The dark art of imperial stouts
The imperial stout was born of overseas transactions between England and Russia more than two centuries ago, when extra alcohol fermented into the beer provided the anti-freeze measures needed to get the beer across the Baltic Sea without turning to slush or ice and, in doing so, bursting from its barrels.
Those first imperial stouts were probably something along the lines of what we still see from the UK’s Samuel Smith Old Brewery, whose toasty and rich imperial stout runs 7 percent alcohol by volume and is smooth and creamy on the tongue. It remains a popular beer (and is one of my favorites).
That classic beer also comes off as something of a dwarf in the spectrum of modern versions of the style. There may be no other imperial stout on the market with such a modest ABV as Samuel Smith’s. Indeed, the style—along with its close cousin the imperial porter—has become a playground and laboratory for almost maniacal, evil-scientist brewing experiments that test the limits of alcohol-making yeasts and the palates of beer drinkers. Many super-stouts are aged in bourbon barrels, a once-innovative practice (that can add vanilla and coconut flavors to the mix) that has, by now, become almost standard treatment for the strongest beers.
The strength of some imperial stouts and porters is unnerving. One of the strongest fermented beers (as opposed to those enhanced via distillation) is the World Wide Stout, an oak-aged vanilla-bean-infused offering from Dogfish Head Brewery. The beer runs 16 percent to 20 percent ABV, depending on the year (the yeast isn’t always in the mood to take it to the max), and is generally served and consumed with a level of caution and respect, rather like brandy.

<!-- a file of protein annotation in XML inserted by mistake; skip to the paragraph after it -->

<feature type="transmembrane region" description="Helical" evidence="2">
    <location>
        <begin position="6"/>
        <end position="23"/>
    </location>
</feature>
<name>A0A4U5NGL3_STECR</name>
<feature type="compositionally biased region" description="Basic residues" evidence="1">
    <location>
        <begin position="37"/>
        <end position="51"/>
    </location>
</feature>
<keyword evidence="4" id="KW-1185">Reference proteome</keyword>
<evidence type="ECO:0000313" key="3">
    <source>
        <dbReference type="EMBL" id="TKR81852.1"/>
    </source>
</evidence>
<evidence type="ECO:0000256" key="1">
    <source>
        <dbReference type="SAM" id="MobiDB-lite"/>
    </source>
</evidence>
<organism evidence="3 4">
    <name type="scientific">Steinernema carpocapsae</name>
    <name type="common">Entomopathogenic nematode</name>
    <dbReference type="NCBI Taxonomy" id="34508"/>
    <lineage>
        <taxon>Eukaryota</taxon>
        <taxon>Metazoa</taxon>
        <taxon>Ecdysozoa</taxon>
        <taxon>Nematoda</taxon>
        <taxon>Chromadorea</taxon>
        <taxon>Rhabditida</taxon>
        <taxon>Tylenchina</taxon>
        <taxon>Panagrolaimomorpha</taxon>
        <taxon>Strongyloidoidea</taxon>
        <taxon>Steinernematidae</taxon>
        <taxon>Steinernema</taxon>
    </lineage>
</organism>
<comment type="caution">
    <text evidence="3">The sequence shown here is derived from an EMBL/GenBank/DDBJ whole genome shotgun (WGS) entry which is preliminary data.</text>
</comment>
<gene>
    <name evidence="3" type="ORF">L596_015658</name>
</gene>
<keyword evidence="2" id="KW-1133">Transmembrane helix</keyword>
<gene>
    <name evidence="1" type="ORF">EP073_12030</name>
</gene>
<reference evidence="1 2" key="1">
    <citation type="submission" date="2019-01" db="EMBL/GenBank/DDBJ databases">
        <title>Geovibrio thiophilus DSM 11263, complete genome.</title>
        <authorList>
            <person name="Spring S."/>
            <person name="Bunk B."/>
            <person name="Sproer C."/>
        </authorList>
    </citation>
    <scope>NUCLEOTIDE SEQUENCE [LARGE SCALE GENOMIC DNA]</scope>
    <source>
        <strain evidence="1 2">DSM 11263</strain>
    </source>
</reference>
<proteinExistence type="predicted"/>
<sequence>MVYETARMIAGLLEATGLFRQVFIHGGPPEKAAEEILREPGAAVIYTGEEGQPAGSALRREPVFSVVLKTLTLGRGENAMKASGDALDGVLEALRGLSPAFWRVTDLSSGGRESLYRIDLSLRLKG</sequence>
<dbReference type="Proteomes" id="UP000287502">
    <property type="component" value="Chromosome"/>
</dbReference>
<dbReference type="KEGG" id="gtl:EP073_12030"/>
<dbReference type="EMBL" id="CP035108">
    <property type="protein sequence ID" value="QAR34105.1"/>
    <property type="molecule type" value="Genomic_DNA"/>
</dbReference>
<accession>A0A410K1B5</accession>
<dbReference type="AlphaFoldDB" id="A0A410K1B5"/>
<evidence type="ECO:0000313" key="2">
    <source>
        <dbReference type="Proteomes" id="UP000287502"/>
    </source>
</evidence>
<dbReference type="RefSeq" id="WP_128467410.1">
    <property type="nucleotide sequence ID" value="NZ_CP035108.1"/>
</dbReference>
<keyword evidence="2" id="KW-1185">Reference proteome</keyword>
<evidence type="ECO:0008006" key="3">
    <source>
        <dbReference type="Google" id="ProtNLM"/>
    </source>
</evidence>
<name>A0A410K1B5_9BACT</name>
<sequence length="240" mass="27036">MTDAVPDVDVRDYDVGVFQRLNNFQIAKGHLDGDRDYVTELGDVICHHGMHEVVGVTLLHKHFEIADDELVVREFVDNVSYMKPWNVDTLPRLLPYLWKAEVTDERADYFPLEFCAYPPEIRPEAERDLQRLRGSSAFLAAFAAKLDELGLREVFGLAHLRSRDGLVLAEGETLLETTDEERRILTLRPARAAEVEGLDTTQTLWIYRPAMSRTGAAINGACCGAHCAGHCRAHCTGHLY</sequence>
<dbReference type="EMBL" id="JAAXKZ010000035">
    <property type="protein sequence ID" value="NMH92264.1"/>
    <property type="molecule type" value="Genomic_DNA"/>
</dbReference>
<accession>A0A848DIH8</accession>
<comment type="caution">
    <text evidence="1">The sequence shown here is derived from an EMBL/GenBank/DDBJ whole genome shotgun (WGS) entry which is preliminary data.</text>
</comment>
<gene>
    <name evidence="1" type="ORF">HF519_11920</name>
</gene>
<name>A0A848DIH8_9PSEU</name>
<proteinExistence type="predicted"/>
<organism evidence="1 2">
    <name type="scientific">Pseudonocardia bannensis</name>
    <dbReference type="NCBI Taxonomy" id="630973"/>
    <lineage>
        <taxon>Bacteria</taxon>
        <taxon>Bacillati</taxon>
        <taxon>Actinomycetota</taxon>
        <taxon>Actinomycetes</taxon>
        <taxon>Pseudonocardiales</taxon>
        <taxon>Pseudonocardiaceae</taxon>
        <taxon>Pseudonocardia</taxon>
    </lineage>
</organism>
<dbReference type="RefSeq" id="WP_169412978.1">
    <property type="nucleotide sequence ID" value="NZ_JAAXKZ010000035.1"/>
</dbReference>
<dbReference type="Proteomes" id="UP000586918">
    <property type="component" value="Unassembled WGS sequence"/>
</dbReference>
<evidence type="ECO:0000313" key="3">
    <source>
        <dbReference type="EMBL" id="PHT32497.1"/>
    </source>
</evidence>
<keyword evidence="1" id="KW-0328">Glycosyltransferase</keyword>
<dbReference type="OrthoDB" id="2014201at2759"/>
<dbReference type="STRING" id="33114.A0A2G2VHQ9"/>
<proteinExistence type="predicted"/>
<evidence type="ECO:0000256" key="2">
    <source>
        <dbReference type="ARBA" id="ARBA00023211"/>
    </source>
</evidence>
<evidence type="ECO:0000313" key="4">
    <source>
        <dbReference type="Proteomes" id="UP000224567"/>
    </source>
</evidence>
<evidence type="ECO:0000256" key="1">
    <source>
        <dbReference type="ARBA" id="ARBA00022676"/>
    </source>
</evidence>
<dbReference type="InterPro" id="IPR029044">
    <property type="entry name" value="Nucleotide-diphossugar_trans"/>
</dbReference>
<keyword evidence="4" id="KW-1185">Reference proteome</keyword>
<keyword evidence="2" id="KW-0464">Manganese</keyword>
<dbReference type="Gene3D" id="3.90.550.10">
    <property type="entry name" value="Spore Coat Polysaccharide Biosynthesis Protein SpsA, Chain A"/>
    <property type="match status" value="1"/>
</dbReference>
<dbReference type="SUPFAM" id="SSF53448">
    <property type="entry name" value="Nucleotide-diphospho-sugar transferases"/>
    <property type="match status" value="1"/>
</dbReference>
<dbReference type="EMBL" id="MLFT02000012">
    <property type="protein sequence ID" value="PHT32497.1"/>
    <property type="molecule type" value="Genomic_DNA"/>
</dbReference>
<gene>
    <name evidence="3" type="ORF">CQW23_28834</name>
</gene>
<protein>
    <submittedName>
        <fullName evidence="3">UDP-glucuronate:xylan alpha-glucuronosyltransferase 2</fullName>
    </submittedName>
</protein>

Many breweries promote their imperial stouts as some sort of expression of evil. I get it—the beers are dark in color, and you can follow the metaphors forward from there. In Munster, Ind., 3 Floyds Brewing Co. calls its Dark Lord Russian Style Imperial Stout “demonic,” and the label features a hellish-looking warrior. This 15 percent ABV beer has drawn a dedicated cult following. The pitch-black brew is apparently named after the devil and it’s super strong—so, there you have it. Fans clamor for tickets to the annual Dark Lord Day, a beer fest where attendees listen to heavy metal music and enjoy the worshiped stout as well as sought-after brews from other craft brewers. It would not surprise me if bottles of this imperial stout are treated by especially devout followers as a sort of pagan idol.
Avery Brewing Co., in Colorado, bills its Mephistopheles Stout with similar themes and shadows. The immensely strong beer—it has been taken as high as nearly 17 percent—is tar black, fruity and sweet, and, though flavorful, not super easy to drink. (I’ve tried it.) It is part of the brewery’s Demons of Ale series. Go figure.
In Chico, Sierra Nevada’s seasonal rendition of the style (on shelves now) plays off a different dark metaphor. The brewery’s excellent yet comparatively “tame” 10.2 percent ABV version is still an impressive beast—specifically a Narwhal, “the mysterious creature that thrives in the deepest fathoms of the frigid Arctic Ocean.”
Christian Kazakoff, brewer at Iron Springs Pub & Brewery in Fairfax, says the strongest beer he’s made is his Compulsory triple IPA. “I hit 12.5 percent a couple years back.”
In the realm of imperial stouts, however, Kazakoff says he has made a few stronger than 10 percent—“but not in years.”
However, Kazakoff says he enjoys the wildly strong imperial stouts—a very worthy opinion from a man who is also outspokenly fond of low-alcohol craft lagers. Recently, he says, he drank a bottle of Firestone Walker Brewing Co.’s Coconut Rye Parabola. The 12 percent ABV beer is aged in rye whiskey barrels with coconut, and he said it’s “scary drinkable delicious.
“Thank god it was only 12 ounces,” he added.